And these, in the first place, are Lawrence Southwick, his wife Cassandra, and Josiah their son, (whom I have often mentioned, for your cruelty to them,) and Samuel Shattock, Nicholas Phelps, and Joshua Buffum, all inhabitants of Salem, against whom in no one particular had you proceeded according to law; but, having tortured their bodies, and broken their estates, and distracted their families, and often wearied them, though in the Lord they had rest, ye banished them from all, even from their country: the very Court of Election, in the following month, called May, giving them but a very little time to depart, on pain of death,— which put them to much straits and hardships; yet, go they must, there's no stay. Ye had now got to rid the land of them by your law, as ye thought, but were mistaken, or take the lives of them from the land of the living. Your Court was over, and ye had carried it over them that stood stiff awhile against the passing of the law; but two came to enter their dissents, viz., Captain Edward Hutcheson and Captain Thomas Clark, whose names I mention, to remain upon record, as of good savour to the Lord and His people through all generations, which shall witness for them. Indeed, there was a great ado, and it cost ye hard work to get it about: John Norton and the rest of your priests—not being able to convict the persons aforesaid, either by law or otherwise, or by ensnaring questions, so to bring them under the law-petitioned the magistrates, the next day, to set forward the Court to make some law, “to banish them upon pain of death,''_see the spring and fountain of this work of darkness ! it was the priesthood that first moved in the bloody law. And they prescribed particulars, as matter upon which to proceed; and there was much struggling on the one hand to get it, and on the other to oppose it. The Court of Deputies could by no means be brought to consent thereunto. The priests and rulers were all for blood, and they pursued it, and the Court of Magistrates voted it without trial by a jury, and in express words, to be put in execution by a County Court, which three magistrates made up; the majority of which might hang, at pleasure, without a jury,-a thing not heard of in these dominions. This the deputies withstood, and it could not pass, and the opposition grew strong, for the thing came near. Deacon Wozel was a man much affected therewith, and not being well at the ti.ne that he supposed the vote might pass, he earnestly desired the Speaker and some of the other deputies to send for him, when it was to be, lest by his absence it might miscarry: the deputies, that were against the passing of that law, thinking themselves strong enough to cast it out, forbore to send for him. The thing came to, and the vote was put and carried in the affirmative, for the law to pass without trial by a jury, and by a County Court; the Speaker and eleven being in the negative, and thirteen in the affirmative. So one vote carried it; which troubled Deacon Wozel so when he heard it, that he got to the Court in great grief of spirit, desiring to have his vote, and wept for grief, that his absence should occasion such a law to pass, and said, “If he had not been able to go, he would have crept upon his hands and his knees rather than it should have been;" but it would not be granted,—the miscarriage being, as was said, by reason of one Russel, formerly of Bristol, in Old England, and one Collins, of Mystic, not standing to it, and being wrong in the vote; which I mention, that their naines may remain, who were for and against it. But there was a great difference, and the Court broke up, and the twelve resolved to enter their dissents under the law, it being repugnant to the laws of England, to put to death without trial by jury; which the magistrates seeing, and how such a number of dissents would weaken their law, admitted this addition to the law, viz., “ To be tried by a special jury,"—and all this trial, when it came to, was but, Whether they were Quakers ? Which they judged by their coming in with their hats on, and that they had been in the country before and had suffered the law, and had been banished, not for any particular principle or matter of fact, by a legal conviction. The law passed, and ye proceeded thereupon, as I have said, and followed it hard in the execution, as ye did in the making; and your priests, from whom it proceeded, set ye on, and no consideration of the age of Lawrence and Cassandra, nor of their family, nor the state of the rest, nor of their wives, children, relations, families, nor of their estates, which had suffered much in their many long and sore imprisonments, some of them ten weeks at a time, and some of them twenty, in the chief time of the Summer, when they should have been at liberty to look to their hay and grass, and provisions for the Winter, to keep their cattle from starving, and their families from perishing: nor the state of Joshua Buffum's father, who was an aged, weakly man, and had neither son nor servant to help him, but the said Joshua; nor the then season of the year, it being the Spring, and the time for them to look out a little for the preservation of what was left, that they might not be utterly destroyed; nor their being so sorely whipped, some of them twice each, and some four times, (all which they told the Court,) being convicted of nothing, but not coming to your meetings and for meeting by themselves, for which you were satisfied upon their goods according to law. As they sent you notice in a paper to this purpose, viz.: “That see“ing the chief offence ye had against them was, the not putting “ off the hat, they desired to know if their punishments had not “ been sufficient for their offences,-as some of them had been "twice imprisoned ten weeks, and twice whipped; one had been “twice imprisoned, and four times whipped; and three had been “twice imprisoned and whipped, and the last time kept prisoners “twenty weeks, the chief time of all the Summer, such as lived “on husbandry, their hay and harvest lying on the spoil, and “nothing to charge them with but their meeting on the First“ days of the week by themselves, and their not coming to your “meetings, and not pulling off their hats; for the two former of “which, your law was satisfied on their goods,"—I say, none of these considerations, though affecting tender hearts, moved your governor, who being struck in the Court of Commissioners, so that for some weeks he could not go home to his own house, which was but a little way from it, but lay in a tavern, who strove so much, and Richard Bellingham with him, to banish others. But his heart, being hardened like Pharaoh's, instead of considering, he was in a great rage against them, and poured forth of his fury and wicked spirit, and told them, “ They all deserved to be hanged," and that “they were blasphemers and heretics," who never had any such thing proved against them. He said also, “That they worshipped another God and looked to be saved by another Christ than they did," — who worship no other God but Him, of whom are all things, and look to be saved by no other Christ than Him, by whom are all things,—and further added, “Say what ye. will, we will not believe you,”—a hard case indeed, and manifesting that, in him, “judgment was turned backward, and equity could not enter.” And ye were all without bowels of compassion, and would not hear them,- your governor seeming as if he loathed their persons; but you did banish them, “upon pain of death," after ye had appointed them to depart the jurisdiction in the month called May, as aforesaid, and ye gave them but a fortnight's time to depart. And, after sentence was given, some of them, who intended for England, desired that they might have leave to take shipping at Boston, to pass for England, there being never another convenient harbour in the colony out of which to pass; but ye were so shut up in your bowels that ye would not grant this, but your governor said, “Beware you are not here after the 8th of June," which was about fourteen days after. So they who were for England, viz., Samuel Shattock, Nicholas Phelps, and Josiah Southwick, were constrained to take the opportunity that presented, in four days after, to pass to England by Barbadoes. So they went to England, and Lawrence and Cassandra Southwick went to Shelter Island, where they both died shortly after, within three days of each other; and Joshua Buffum went to Rhode Island; and you sat down to eat and to drink, over the ruin of the innocent.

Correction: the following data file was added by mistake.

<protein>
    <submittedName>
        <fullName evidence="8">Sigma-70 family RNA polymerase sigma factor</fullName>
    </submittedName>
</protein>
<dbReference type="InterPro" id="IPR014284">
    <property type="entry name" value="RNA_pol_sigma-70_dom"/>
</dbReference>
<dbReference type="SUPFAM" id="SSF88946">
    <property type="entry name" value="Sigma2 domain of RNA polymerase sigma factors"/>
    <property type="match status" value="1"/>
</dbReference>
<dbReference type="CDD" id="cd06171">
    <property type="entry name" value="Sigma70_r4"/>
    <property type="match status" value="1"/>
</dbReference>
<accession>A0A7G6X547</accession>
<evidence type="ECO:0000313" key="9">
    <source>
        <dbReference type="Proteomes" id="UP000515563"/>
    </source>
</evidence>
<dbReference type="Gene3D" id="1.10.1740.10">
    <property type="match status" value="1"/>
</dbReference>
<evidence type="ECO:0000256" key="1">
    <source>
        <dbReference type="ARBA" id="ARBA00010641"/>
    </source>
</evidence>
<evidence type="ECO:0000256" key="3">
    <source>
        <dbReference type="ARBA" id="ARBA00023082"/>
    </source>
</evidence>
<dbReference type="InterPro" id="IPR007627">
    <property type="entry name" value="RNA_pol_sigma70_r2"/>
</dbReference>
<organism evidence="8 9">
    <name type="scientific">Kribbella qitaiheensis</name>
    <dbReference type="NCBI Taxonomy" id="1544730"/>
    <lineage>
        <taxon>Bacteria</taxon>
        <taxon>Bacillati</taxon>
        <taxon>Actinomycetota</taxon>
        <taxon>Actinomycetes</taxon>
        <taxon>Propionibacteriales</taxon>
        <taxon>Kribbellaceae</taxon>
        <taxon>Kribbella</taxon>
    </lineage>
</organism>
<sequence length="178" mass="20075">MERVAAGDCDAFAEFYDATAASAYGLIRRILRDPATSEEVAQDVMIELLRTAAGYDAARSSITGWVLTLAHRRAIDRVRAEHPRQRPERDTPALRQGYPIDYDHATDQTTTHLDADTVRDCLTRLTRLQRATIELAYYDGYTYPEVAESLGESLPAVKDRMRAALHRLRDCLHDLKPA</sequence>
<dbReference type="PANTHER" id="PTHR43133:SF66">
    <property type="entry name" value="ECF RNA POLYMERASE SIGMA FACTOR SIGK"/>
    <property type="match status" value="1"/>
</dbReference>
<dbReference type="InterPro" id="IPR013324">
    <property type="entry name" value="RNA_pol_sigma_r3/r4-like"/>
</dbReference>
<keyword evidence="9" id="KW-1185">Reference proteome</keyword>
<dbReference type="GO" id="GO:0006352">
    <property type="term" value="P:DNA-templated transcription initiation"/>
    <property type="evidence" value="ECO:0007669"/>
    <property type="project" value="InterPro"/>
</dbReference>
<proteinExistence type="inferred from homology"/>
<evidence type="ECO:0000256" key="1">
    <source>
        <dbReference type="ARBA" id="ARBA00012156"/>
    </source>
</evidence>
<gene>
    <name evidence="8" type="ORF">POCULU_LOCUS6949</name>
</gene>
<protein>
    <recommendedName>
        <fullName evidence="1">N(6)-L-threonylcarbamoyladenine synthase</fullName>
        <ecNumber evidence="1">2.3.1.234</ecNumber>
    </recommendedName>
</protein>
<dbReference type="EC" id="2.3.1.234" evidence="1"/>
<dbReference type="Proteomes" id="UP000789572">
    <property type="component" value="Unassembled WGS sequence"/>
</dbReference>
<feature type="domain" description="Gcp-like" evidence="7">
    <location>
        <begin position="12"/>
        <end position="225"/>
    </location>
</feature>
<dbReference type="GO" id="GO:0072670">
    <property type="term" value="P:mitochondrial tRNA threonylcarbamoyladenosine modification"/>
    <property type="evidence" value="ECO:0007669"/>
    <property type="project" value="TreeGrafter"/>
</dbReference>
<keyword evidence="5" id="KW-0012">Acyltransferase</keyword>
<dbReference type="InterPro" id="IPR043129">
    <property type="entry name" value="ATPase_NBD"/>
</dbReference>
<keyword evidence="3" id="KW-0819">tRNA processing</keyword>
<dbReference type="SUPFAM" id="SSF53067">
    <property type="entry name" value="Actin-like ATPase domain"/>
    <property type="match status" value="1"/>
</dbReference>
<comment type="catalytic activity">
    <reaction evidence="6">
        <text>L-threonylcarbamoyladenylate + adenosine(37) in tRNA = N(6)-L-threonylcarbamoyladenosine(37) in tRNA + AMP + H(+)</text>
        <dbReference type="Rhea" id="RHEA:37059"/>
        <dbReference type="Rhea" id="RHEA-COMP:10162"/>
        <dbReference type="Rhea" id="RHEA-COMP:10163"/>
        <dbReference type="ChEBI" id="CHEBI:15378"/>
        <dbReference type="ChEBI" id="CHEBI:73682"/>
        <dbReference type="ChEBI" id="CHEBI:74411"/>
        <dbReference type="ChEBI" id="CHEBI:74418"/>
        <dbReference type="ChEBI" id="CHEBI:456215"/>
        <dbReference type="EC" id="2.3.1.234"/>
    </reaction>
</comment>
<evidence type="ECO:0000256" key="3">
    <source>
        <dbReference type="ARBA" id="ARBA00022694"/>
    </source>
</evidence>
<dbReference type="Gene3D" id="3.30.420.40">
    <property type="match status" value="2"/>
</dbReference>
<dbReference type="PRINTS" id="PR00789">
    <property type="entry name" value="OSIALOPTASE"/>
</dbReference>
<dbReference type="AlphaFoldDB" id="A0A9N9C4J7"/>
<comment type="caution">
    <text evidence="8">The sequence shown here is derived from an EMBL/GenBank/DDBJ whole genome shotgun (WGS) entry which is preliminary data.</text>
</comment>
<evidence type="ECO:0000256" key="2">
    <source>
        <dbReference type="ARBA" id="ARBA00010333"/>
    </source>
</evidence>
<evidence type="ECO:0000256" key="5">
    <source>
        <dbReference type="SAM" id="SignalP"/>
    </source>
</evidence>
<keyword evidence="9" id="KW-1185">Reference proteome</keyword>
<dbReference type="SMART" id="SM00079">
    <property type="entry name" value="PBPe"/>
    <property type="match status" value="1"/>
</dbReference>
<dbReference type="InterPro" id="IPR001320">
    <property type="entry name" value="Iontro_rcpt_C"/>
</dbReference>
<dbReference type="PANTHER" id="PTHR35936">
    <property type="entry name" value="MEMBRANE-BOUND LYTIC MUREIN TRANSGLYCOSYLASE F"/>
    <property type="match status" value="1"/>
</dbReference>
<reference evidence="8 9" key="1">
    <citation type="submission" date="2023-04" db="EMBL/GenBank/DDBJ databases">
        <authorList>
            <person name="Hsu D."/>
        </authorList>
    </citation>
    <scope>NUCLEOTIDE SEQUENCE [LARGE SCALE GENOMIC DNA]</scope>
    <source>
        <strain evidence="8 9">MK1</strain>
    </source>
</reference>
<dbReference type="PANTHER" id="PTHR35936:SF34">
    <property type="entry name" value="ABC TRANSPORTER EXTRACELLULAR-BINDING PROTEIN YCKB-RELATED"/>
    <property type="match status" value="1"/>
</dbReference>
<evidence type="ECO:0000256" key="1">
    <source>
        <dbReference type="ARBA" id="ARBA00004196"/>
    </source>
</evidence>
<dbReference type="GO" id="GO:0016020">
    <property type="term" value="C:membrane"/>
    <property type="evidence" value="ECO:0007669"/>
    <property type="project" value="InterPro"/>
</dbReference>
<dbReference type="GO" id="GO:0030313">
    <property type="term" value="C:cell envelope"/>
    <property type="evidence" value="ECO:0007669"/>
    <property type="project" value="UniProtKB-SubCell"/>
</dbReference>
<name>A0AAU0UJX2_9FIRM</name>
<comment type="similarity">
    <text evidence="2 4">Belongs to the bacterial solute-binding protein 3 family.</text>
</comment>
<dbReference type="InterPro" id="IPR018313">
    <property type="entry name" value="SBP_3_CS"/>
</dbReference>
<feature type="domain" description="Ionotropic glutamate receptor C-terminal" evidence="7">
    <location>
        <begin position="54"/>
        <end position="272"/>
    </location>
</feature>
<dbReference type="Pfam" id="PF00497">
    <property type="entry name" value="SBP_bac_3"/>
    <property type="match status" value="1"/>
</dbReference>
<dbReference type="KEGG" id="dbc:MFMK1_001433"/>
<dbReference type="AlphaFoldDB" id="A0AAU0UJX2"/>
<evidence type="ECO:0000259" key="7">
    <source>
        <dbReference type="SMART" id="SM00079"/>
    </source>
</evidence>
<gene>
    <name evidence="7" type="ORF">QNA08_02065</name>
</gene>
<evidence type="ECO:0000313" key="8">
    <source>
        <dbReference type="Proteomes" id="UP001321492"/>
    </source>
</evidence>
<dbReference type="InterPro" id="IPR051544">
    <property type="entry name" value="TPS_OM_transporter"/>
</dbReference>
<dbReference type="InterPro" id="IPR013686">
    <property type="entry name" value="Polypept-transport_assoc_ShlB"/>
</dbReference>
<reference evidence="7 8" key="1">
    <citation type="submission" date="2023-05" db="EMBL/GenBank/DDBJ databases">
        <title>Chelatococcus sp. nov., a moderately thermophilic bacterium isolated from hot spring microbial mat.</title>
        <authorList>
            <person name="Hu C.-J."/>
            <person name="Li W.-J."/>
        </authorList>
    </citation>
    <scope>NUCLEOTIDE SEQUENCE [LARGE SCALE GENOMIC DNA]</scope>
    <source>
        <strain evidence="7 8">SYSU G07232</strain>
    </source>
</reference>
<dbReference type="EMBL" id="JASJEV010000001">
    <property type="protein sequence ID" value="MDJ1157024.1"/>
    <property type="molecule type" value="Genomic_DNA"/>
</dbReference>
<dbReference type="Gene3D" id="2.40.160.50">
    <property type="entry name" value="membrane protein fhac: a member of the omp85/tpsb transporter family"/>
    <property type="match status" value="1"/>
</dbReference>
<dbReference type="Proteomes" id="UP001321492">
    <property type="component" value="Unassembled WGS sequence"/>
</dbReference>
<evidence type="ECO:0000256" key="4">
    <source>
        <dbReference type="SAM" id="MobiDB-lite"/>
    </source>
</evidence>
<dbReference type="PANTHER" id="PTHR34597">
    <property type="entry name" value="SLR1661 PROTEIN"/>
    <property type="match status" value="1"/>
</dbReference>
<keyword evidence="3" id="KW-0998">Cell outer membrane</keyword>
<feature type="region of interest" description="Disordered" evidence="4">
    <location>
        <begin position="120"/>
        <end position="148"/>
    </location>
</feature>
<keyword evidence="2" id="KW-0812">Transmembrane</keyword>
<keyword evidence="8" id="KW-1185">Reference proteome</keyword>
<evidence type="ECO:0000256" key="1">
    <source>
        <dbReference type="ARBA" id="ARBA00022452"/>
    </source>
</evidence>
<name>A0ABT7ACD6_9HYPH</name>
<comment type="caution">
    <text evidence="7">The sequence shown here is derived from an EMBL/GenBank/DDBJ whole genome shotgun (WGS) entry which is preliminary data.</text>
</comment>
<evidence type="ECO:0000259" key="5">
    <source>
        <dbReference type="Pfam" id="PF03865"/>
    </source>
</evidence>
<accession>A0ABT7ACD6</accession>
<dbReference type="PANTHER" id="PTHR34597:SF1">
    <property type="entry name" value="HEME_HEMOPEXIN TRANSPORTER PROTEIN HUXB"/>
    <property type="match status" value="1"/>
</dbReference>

Now, before ye had sentenced them, they asked your governor, “What it was ye sought of them ? the honour of God, or of yourselves ?" He answered, “They who honoured those whom God had set over them, honoured God.” They answered, “It was true; but, in obedience to the law of God, they suffered;" and